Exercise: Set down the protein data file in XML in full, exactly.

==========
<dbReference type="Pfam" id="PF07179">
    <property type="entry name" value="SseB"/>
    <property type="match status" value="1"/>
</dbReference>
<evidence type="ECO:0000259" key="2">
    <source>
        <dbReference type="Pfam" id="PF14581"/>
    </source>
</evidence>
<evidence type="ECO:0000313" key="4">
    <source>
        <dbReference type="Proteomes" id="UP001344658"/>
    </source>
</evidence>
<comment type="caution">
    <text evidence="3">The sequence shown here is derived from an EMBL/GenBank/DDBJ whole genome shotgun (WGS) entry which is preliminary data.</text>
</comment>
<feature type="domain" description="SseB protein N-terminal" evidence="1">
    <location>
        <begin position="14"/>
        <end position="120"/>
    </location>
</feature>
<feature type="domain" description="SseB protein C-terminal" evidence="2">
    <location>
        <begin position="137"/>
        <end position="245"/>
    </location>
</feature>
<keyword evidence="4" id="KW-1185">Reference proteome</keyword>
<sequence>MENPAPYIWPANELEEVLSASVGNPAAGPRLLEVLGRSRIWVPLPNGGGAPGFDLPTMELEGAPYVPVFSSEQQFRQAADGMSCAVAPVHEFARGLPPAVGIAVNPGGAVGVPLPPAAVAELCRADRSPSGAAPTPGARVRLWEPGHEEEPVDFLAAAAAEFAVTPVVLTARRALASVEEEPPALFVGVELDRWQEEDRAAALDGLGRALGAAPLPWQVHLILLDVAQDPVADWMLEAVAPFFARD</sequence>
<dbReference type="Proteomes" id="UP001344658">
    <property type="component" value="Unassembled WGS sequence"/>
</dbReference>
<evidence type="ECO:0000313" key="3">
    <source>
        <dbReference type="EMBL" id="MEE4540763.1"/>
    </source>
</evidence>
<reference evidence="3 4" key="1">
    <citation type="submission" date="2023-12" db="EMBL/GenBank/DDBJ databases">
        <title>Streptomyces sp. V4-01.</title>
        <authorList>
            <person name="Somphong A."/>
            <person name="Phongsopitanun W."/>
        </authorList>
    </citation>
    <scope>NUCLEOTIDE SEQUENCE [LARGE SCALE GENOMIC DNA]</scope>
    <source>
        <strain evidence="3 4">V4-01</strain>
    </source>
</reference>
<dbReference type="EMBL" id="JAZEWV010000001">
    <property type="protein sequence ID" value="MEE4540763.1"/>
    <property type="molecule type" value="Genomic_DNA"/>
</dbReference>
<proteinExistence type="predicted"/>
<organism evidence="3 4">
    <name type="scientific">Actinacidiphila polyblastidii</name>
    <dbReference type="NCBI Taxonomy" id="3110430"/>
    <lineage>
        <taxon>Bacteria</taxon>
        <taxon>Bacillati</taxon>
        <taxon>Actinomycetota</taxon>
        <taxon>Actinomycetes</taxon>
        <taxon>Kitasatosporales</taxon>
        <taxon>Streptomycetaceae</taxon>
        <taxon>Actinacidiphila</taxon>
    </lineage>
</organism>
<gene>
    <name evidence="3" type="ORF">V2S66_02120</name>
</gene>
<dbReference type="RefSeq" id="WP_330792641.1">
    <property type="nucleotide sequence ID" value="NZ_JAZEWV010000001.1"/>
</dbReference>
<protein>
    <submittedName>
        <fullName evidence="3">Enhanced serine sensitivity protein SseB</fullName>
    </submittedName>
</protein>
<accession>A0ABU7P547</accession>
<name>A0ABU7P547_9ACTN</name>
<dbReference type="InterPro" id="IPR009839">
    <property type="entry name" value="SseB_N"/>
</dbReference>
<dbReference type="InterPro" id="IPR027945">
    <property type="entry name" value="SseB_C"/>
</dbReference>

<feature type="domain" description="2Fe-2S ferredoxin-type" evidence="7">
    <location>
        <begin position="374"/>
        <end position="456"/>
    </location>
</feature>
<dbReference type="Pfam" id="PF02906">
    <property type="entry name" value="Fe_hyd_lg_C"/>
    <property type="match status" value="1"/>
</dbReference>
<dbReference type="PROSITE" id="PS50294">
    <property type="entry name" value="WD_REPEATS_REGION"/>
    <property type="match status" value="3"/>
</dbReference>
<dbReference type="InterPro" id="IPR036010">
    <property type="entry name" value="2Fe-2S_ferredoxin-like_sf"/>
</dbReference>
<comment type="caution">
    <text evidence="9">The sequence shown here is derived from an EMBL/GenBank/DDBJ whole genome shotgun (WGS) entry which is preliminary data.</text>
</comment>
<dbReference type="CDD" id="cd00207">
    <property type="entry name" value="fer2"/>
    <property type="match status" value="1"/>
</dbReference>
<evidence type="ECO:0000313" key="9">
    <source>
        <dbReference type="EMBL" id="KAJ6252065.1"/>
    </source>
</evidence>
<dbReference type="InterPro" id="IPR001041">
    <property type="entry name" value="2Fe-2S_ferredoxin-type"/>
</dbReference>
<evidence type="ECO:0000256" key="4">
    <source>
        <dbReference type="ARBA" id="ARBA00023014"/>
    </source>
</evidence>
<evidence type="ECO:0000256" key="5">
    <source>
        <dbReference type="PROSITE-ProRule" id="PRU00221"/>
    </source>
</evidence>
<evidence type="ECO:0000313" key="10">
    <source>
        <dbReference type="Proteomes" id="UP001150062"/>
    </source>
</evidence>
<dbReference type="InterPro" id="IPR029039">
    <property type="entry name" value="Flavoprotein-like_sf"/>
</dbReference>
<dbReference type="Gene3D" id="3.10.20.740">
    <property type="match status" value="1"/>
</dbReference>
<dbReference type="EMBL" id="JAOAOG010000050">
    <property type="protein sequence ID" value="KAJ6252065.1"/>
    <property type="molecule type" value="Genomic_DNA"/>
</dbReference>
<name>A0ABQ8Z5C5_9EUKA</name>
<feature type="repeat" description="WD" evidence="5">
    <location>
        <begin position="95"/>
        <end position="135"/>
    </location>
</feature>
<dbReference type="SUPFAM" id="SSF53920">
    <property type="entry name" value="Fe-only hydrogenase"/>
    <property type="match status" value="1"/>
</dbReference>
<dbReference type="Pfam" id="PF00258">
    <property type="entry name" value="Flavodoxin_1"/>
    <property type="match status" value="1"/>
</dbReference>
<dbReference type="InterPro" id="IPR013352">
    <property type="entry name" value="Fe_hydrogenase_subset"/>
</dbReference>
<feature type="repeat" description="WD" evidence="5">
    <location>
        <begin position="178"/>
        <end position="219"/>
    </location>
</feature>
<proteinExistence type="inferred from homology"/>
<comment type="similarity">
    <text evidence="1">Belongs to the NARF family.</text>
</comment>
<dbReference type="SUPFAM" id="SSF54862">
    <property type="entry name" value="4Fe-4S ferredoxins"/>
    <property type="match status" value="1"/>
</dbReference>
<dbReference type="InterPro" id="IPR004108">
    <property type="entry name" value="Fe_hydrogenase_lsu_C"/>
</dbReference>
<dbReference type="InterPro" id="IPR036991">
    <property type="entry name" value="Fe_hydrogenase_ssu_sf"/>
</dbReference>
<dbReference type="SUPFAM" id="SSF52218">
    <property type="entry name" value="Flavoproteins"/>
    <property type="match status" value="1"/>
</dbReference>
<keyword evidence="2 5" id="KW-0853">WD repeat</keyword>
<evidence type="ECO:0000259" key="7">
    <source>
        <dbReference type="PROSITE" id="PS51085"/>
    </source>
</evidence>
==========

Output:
<dbReference type="Pfam" id="PF07179">
    <property type="entry name" value="SseB"/>
    <property type="match status" value="1"/>
</dbReference>
<evidence type="ECO:0000259" key="2">
    <source>
        <dbReference type="Pfam" id="PF14581"/>
    </source>
</evidence>
<evidence type="ECO:0000313" key="4">
    <source>
        <dbReference type="Proteomes" id="UP001344658"/>
    </source>
</evidence>
<comment type="caution">
    <text evidence="3">The sequence shown here is derived from an EMBL/GenBank/DDBJ whole genome shotgun (WGS) entry which is preliminary data.</text>
</comment>
<feature type="domain" description="SseB protein N-terminal" evidence="1">
    <location>
        <begin position="14"/>
        <end position="120"/>
    </location>
</feature>
<feature type="domain" description="SseB protein C-terminal" evidence="2">
    <location>
        <begin position="137"/>
        <end position="245"/>
    </location>
</feature>
<keyword evidence="4" id="KW-1185">Reference proteome</keyword>
<sequence>MENPAPYIWPANELEEVLSASVGNPAAGPRLLEVLGRSRIWVPLPNGGGAPGFDLPTMELEGAPYVPVFSSEQQFRQAADGMSCAVAPVHEFARGLPPAVGIAVNPGGAVGVPLPPAAVAELCRADRSPSGAAPTPGARVRLWEPGHEEEPVDFLAAAAAEFAVTPVVLTARRALASVEEEPPALFVGVELDRWQEEDRAAALDGLGRALGAAPLPWQVHLILLDVAQDPVADWMLEAVAPFFARD</sequence>
<dbReference type="Proteomes" id="UP001344658">
    <property type="component" value="Unassembled WGS sequence"/>
</dbReference>
<evidence type="ECO:0000313" key="3">
    <source>
        <dbReference type="EMBL" id="MEE4540763.1"/>
    </source>
</evidence>
<reference evidence="3 4" key="1">
    <citation type="submission" date="2023-12" db="EMBL/GenBank/DDBJ databases">
        <title>Streptomyces sp. V4-01.</title>
        <authorList>
            <person name="Somphong A."/>
            <person name="Phongsopitanun W."/>
        </authorList>
    </citation>
    <scope>NUCLEOTIDE SEQUENCE [LARGE SCALE GENOMIC DNA]</scope>
    <source>
        <strain evidence="3 4">V4-01</strain>
    </source>
</reference>
<dbReference type="EMBL" id="JAZEWV010000001">
    <property type="protein sequence ID" value="MEE4540763.1"/>
    <property type="molecule type" value="Genomic_DNA"/>
</dbReference>
<proteinExistence type="predicted"/>
<organism evidence="3 4">
    <name type="scientific">Actinacidiphila polyblastidii</name>
    <dbReference type="NCBI Taxonomy" id="3110430"/>
    <lineage>
        <taxon>Bacteria</taxon>
        <taxon>Bacillati</taxon>
        <taxon>Actinomycetota</taxon>
        <taxon>Actinomycetes</taxon>
        <taxon>Kitasatosporales</taxon>
        <taxon>Streptomycetaceae</taxon>
        <taxon>Actinacidiphila</taxon>
    </lineage>
</organism>
<gene>
    <name evidence="3" type="ORF">V2S66_02120</name>
</gene>
<dbReference type="RefSeq" id="WP_330792641.1">
    <property type="nucleotide sequence ID" value="NZ_JAZEWV010000001.1"/>
</dbReference>
<protein>
    <submittedName>
        <fullName evidence="3">Enhanced serine sensitivity protein SseB</fullName>
    </submittedName>
</protein>
<accession>A0ABU7P547</accession>
<name>A0ABU7P547_9ACTN</name>
<dbReference type="InterPro" id="IPR009839">
    <property type="entry name" value="SseB_N"/>
</dbReference>
<dbReference type="InterPro" id="IPR027945">
    <property type="entry name" value="SseB_C"/>
</dbReference>

<feature type="domain" description="2Fe-2S ferredoxin-type" evidence="7">
    <location>
        <begin position="374"/>
        <end position="456"/>
    </location>
</feature>
<dbReference type="Pfam" id="PF02906">
    <property type="entry name" value="Fe_hyd_lg_C"/>
    <property type="match status" value="1"/>
</dbReference>
<dbReference type="PROSITE" id="PS50294">
    <property type="entry name" value="WD_REPEATS_REGION"/>
    <property type="match status" value="3"/>
</dbReference>
<dbReference type="InterPro" id="IPR036010">
    <property type="entry name" value="2Fe-2S_ferredoxin-like_sf"/>
</dbReference>
<comment type="caution">
    <text evidence="9">The sequence shown here is derived from an EMBL/GenBank/DDBJ whole genome shotgun (WGS) entry which is preliminary data.</text>
</comment>
<dbReference type="CDD" id="cd00207">
    <property type="entry name" value="fer2"/>
    <property type="match status" value="1"/>
</dbReference>
<evidence type="ECO:0000313" key="9">
    <source>
        <dbReference type="EMBL" id="KAJ6252065.1"/>
    </source>
</evidence>
<dbReference type="InterPro" id="IPR001041">
    <property type="entry name" value="2Fe-2S_ferredoxin-type"/>
</dbReference>
<evidence type="ECO:0000256" key="4">
    <source>
        <dbReference type="ARBA" id="ARBA00023014"/>
    </source>
</evidence>
<evidence type="ECO:0000256" key="5">
    <source>
        <dbReference type="PROSITE-ProRule" id="PRU00221"/>
    </source>
</evidence>
<evidence type="ECO:0000313" key="10">
    <source>
        <dbReference type="Proteomes" id="UP001150062"/>
    </source>
</evidence>
<dbReference type="InterPro" id="IPR029039">
    <property type="entry name" value="Flavoprotein-like_sf"/>
</dbReference>
<dbReference type="Gene3D" id="3.10.20.740">
    <property type="match status" value="1"/>
</dbReference>
<dbReference type="EMBL" id="JAOAOG010000050">
    <property type="protein sequence ID" value="KAJ6252065.1"/>
    <property type="molecule type" value="Genomic_DNA"/>
</dbReference>
<name>A0ABQ8Z5C5_9EUKA</name>
<feature type="repeat" description="WD" evidence="5">
    <location>
        <begin position="95"/>
        <end position="135"/>
    </location>
</feature>
<dbReference type="SUPFAM" id="SSF53920">
    <property type="entry name" value="Fe-only hydrogenase"/>
    <property type="match status" value="1"/>
</dbReference>
<dbReference type="Pfam" id="PF00258">
    <property type="entry name" value="Flavodoxin_1"/>
    <property type="match status" value="1"/>
</dbReference>
<dbReference type="InterPro" id="IPR013352">
    <property type="entry name" value="Fe_hydrogenase_subset"/>
</dbReference>
<feature type="repeat" description="WD" evidence="5">
    <location>
        <begin position="178"/>
        <end position="219"/>
    </location>
</feature>
<proteinExistence type="inferred from homology"/>
<comment type="similarity">
    <text evidence="1">Belongs to the NARF family.</text>
</comment>
<dbReference type="SUPFAM" id="SSF54862">
    <property type="entry name" value="4Fe-4S ferredoxins"/>
    <property type="match status" value="1"/>
</dbReference>
<dbReference type="InterPro" id="IPR004108">
    <property type="entry name" value="Fe_hydrogenase_lsu_C"/>
</dbReference>
<dbReference type="InterPro" id="IPR036991">
    <property type="entry name" value="Fe_hydrogenase_ssu_sf"/>
</dbReference>
<dbReference type="SUPFAM" id="SSF52218">
    <property type="entry name" value="Flavoproteins"/>
    <property type="match status" value="1"/>
</dbReference>
<keyword evidence="2 5" id="KW-0853">WD repeat</keyword>
<evidence type="ECO:0000259" key="7">
    <source>
        <dbReference type="PROSITE" id="PS51085"/>
    </source>
</evidence>